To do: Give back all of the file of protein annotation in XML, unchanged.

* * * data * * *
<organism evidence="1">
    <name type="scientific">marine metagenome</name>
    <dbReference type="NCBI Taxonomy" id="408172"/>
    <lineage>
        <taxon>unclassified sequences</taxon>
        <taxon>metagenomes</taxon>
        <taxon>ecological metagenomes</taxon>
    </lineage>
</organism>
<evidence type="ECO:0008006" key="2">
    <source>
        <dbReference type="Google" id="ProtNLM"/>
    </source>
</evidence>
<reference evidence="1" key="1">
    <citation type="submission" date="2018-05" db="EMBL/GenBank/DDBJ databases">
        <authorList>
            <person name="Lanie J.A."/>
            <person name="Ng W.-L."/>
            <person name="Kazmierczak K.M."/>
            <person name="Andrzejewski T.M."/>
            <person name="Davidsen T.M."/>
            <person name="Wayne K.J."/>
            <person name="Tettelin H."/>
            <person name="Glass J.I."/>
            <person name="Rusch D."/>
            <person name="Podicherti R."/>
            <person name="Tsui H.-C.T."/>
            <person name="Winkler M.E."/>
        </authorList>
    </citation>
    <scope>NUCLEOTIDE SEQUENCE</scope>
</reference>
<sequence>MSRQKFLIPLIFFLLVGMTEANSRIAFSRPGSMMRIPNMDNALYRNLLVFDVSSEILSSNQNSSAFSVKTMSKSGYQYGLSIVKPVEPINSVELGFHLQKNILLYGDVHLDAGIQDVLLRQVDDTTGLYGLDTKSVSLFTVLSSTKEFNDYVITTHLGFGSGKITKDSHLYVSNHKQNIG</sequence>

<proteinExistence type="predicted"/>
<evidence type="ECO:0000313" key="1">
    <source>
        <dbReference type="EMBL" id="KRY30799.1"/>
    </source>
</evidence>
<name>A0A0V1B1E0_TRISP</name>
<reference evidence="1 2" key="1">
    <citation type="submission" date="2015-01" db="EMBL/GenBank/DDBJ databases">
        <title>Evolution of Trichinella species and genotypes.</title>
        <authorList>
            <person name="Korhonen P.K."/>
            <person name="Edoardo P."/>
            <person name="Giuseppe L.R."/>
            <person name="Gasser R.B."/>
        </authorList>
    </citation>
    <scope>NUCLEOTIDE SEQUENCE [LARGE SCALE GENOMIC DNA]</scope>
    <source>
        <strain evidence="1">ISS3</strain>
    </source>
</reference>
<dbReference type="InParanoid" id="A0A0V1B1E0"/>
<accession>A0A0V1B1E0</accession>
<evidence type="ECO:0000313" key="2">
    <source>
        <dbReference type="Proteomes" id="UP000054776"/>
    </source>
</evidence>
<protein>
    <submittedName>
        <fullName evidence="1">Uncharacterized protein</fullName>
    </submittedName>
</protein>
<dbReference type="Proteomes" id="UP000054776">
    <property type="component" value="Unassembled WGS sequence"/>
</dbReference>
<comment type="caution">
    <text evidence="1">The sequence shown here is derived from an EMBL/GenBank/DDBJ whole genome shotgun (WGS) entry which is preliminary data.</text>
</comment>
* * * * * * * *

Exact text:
<organism evidence="1">
    <name type="scientific">marine metagenome</name>
    <dbReference type="NCBI Taxonomy" id="408172"/>
    <lineage>
        <taxon>unclassified sequences</taxon>
        <taxon>metagenomes</taxon>
        <taxon>ecological metagenomes</taxon>
    </lineage>
</organism>
<evidence type="ECO:0008006" key="2">
    <source>
        <dbReference type="Google" id="ProtNLM"/>
    </source>
</evidence>
<reference evidence="1" key="1">
    <citation type="submission" date="2018-05" db="EMBL/GenBank/DDBJ databases">
        <authorList>
            <person name="Lanie J.A."/>
            <person name="Ng W.-L."/>
            <person name="Kazmierczak K.M."/>
            <person name="Andrzejewski T.M."/>
            <person name="Davidsen T.M."/>
            <person name="Wayne K.J."/>
            <person name="Tettelin H."/>
            <person name="Glass J.I."/>
            <person name="Rusch D."/>
            <person name="Podicherti R."/>
            <person name="Tsui H.-C.T."/>
            <person name="Winkler M.E."/>
        </authorList>
    </citation>
    <scope>NUCLEOTIDE SEQUENCE</scope>
</reference>
<sequence>MSRQKFLIPLIFFLLVGMTEANSRIAFSRPGSMMRIPNMDNALYRNLLVFDVSSEILSSNQNSSAFSVKTMSKSGYQYGLSIVKPVEPINSVELGFHLQKNILLYGDVHLDAGIQDVLLRQVDDTTGLYGLDTKSVSLFTVLSSTKEFNDYVITTHLGFGSGKITKDSHLYVSNHKQNIG</sequence>

<proteinExistence type="predicted"/>
<evidence type="ECO:0000313" key="1">
    <source>
        <dbReference type="EMBL" id="KRY30799.1"/>
    </source>
</evidence>
<name>A0A0V1B1E0_TRISP</name>
<reference evidence="1 2" key="1">
    <citation type="submission" date="2015-01" db="EMBL/GenBank/DDBJ databases">
        <title>Evolution of Trichinella species and genotypes.</title>
        <authorList>
            <person name="Korhonen P.K."/>
            <person name="Edoardo P."/>
            <person name="Giuseppe L.R."/>
            <person name="Gasser R.B."/>
        </authorList>
    </citation>
    <scope>NUCLEOTIDE SEQUENCE [LARGE SCALE GENOMIC DNA]</scope>
    <source>
        <strain evidence="1">ISS3</strain>
    </source>
</reference>
<dbReference type="InParanoid" id="A0A0V1B1E0"/>
<accession>A0A0V1B1E0</accession>
<evidence type="ECO:0000313" key="2">
    <source>
        <dbReference type="Proteomes" id="UP000054776"/>
    </source>
</evidence>
<protein>
    <submittedName>
        <fullName evidence="1">Uncharacterized protein</fullName>
    </submittedName>
</protein>
<dbReference type="Proteomes" id="UP000054776">
    <property type="component" value="Unassembled WGS sequence"/>
</dbReference>
<comment type="caution">
    <text evidence="1">The sequence shown here is derived from an EMBL/GenBank/DDBJ whole genome shotgun (WGS) entry which is preliminary data.</text>
</comment>